With unexpected backgrounds, these emerging creatives prove there’s nothing predictable about their careers–or styles.
Houston | benjamin-johnston.com
WHY WE LOVE HIM: Trained architect Benjamin Johnston has traveled to more than 50 countries, informing his distinct blend of maximalism and minimalism. Architectural details and eclecticism define many of the spaces he designs.
ON THE HORIZON: Johnston’s success is taking him beyond the U.S. He currently has projects throughout North America–from Mexico to Canada.
IN HIS WORDS: “Inspiration comes from everywhere: the location and architecture of the project, the client’s style and their collections, and also, my treasured books featuring work from Billy Baldwin, Tony Duquette, Thomas Pheasant and Jean-Louis Deniot. I like to begin with immersing myself in a loose creative storm, and then I let the story crystallize from there.”
PHOTO: JULIE SOEFER
FORBES + MASTERS
Atlanta | forbesmasters.com
WHY WE LOVE THEM: The young duo behind this firm hit it off while working together on a commercial project and realized their combined skills–Tavia Forbes’ business background and Monet Masters’ design training–made the perfect match. Today, their firm delivers glam, edgy interiors with custom touches–think wall murals hand-painted by the designers themselves.
ON THE HORIZON: Forbes and Masters are in the process of filming a television show, Design Demystified, focused on interiors for DIYers. They’re also heading south to work on a project in Barbados soon.
IN THEIR WORDS: “Our personal design style can be summarized as ‘the element of surprise.’ It’s not a certain look or genre; it’s bold, moody, layered, textured, custom and fresh. We’ve been called ‘the masters of mood’ by default.”
PHOTO: KIMBERLY MURRAY PHOTOGRAPHY
New York | rightmeetsleftdesign.com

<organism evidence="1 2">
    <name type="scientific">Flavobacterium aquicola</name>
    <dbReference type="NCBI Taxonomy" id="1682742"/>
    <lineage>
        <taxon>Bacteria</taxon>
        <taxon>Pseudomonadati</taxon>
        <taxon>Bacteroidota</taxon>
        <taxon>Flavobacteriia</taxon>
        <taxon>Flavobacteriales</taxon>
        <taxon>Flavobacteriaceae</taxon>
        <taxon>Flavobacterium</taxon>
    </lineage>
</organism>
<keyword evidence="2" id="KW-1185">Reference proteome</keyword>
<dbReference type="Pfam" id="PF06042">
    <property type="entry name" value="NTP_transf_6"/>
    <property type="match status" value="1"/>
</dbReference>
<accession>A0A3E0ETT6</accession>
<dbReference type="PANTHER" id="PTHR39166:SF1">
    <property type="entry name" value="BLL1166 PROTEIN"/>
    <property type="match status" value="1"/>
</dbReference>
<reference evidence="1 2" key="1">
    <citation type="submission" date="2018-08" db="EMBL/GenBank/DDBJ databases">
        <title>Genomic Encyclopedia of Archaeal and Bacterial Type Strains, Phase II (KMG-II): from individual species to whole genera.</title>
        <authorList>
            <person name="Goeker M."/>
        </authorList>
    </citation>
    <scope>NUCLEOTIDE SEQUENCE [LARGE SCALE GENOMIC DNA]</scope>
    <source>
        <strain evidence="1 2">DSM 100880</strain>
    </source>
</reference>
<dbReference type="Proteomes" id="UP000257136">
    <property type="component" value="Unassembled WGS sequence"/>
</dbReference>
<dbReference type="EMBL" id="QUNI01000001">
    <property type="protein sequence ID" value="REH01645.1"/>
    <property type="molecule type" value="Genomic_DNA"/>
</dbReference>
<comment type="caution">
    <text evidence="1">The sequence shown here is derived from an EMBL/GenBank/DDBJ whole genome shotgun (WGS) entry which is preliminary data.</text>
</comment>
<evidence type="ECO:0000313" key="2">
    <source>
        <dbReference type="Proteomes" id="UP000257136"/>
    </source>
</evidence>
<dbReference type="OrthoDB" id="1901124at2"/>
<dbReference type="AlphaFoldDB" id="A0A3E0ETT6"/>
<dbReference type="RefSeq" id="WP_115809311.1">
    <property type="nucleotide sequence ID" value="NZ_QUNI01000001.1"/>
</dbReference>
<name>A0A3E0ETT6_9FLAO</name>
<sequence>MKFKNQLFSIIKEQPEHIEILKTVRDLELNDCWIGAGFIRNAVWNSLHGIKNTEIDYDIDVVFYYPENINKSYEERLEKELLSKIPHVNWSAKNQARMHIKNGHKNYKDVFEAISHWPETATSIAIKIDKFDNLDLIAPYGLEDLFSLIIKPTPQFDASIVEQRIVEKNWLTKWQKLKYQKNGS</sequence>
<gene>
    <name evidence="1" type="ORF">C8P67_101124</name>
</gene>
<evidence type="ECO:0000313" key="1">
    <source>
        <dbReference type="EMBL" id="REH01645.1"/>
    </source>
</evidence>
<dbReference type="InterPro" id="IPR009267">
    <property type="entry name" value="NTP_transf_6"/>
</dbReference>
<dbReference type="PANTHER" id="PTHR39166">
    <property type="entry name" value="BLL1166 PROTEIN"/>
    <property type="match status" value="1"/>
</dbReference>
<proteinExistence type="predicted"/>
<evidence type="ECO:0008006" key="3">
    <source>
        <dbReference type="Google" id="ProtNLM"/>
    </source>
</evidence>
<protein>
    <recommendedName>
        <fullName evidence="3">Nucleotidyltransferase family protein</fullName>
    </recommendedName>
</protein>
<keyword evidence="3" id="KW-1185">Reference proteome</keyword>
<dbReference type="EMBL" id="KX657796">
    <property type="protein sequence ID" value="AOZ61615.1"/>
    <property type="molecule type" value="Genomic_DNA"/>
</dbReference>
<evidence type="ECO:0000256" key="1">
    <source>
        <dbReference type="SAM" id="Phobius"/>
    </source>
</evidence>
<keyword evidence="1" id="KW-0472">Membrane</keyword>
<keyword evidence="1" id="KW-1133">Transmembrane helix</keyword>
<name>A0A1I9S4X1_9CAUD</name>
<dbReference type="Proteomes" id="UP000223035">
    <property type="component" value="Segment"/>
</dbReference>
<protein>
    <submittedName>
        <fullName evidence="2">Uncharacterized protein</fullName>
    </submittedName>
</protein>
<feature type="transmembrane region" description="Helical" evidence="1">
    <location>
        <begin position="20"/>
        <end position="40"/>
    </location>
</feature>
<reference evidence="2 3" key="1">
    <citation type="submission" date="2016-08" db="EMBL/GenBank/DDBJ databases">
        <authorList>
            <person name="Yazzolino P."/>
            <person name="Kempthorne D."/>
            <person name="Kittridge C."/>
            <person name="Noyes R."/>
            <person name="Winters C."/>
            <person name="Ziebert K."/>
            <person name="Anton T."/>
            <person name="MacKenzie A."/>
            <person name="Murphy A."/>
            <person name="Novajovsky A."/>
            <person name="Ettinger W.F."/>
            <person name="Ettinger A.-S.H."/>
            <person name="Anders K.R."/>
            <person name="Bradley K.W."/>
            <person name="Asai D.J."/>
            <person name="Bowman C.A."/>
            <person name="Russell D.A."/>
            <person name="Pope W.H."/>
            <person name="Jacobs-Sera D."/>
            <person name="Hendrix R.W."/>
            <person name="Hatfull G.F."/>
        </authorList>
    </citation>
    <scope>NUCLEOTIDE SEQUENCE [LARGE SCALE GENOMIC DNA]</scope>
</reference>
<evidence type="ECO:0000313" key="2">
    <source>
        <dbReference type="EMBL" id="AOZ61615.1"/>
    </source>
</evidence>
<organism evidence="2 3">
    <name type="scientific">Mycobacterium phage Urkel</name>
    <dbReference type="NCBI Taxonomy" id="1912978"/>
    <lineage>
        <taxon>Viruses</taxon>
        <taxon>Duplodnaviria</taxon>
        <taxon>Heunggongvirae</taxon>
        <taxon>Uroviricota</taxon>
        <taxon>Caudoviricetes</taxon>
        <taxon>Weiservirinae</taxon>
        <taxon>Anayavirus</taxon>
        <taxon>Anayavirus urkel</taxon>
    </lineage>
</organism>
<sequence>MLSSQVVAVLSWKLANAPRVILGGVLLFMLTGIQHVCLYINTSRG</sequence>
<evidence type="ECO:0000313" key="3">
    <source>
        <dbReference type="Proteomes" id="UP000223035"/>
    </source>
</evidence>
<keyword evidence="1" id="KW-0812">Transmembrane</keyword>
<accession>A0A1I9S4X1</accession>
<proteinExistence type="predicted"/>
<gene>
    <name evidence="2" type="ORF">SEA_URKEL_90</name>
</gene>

WHY WE LOVE HER: After working in real estate private equity for 15 years, Courtney McLeod left Wall Street to pursue her childhood dream of designing homes. Her background in finance provides a solid foundation for her practice, which prides itself on investing clients’ money wisely, while fashioning interiors with an edge.
ON THE HORIZON: McLeod’s long list of projects for 2019 includes a Chelsea loft, a prewar apartment on West End Avenue, a pied-a-terre on the Brooklyn waterfront, a quaint 1880s-era Colonial in the Hudson Valley and a client’s vacation home in Antigua.
IN HER WORDS: “My design style is rooted in the pursuit of joy. I utilize my kaleidoscopic toolbox of texture, color and pattern to create playfully elegant interiors.”
PHOTO: JOHN DOLAN PHOTOGRAPHY
Portland | pennyblackinteriors.com
WHY WE LOVE HIM: Stewart Horner was a design director at Nike until age 47 when he decided to reinvent himself and establish Penny Black Interiors. His projects are all unique–spanning styles from midcentury modern and very refined to rock star chic. For example, he may place a traditional wingback chair upholstered in a neon graffiti-like textile in an otherwise monochromatic room.
ON THE HORIZON: In addition to creating a line of furniture and home goods, Horner is working on a remodel of a 1960s traditional ranch in the west hills of Portland and a 1940s Spanish cottage in Los Angeles–his first out-of-state project.
IN HIS WORDS: “I have evolved my approach over the years from trying to deliver shock and awe to taking calculated risks. My hope is to surprise and delight my clients with a design that surpasses their needs while indulging them in a dream-like environment.”
PHOTO: CHRIS DIBBLE
Houston | gindesigngroup.com
WHY WE LOVE HER: Gin Braverman had past lives as a hospital intern, production assistant, set designer, English teacher and industrial designer. It wasn’t until she worked on an HGTV home remodel show that she finally found her way to design. Braverman’s well-rounded background and willingness to take risks attracts a diverse set of clientele.
ON THE HORIZON: Amidst the massive economic growth of her home city, Braverman’s team has a lot lined up for 2019, including the Cypress Circle Café at the Houston Zoo, a lakefront residence, a Hill Country boutique hotel and many projects in the culinary space.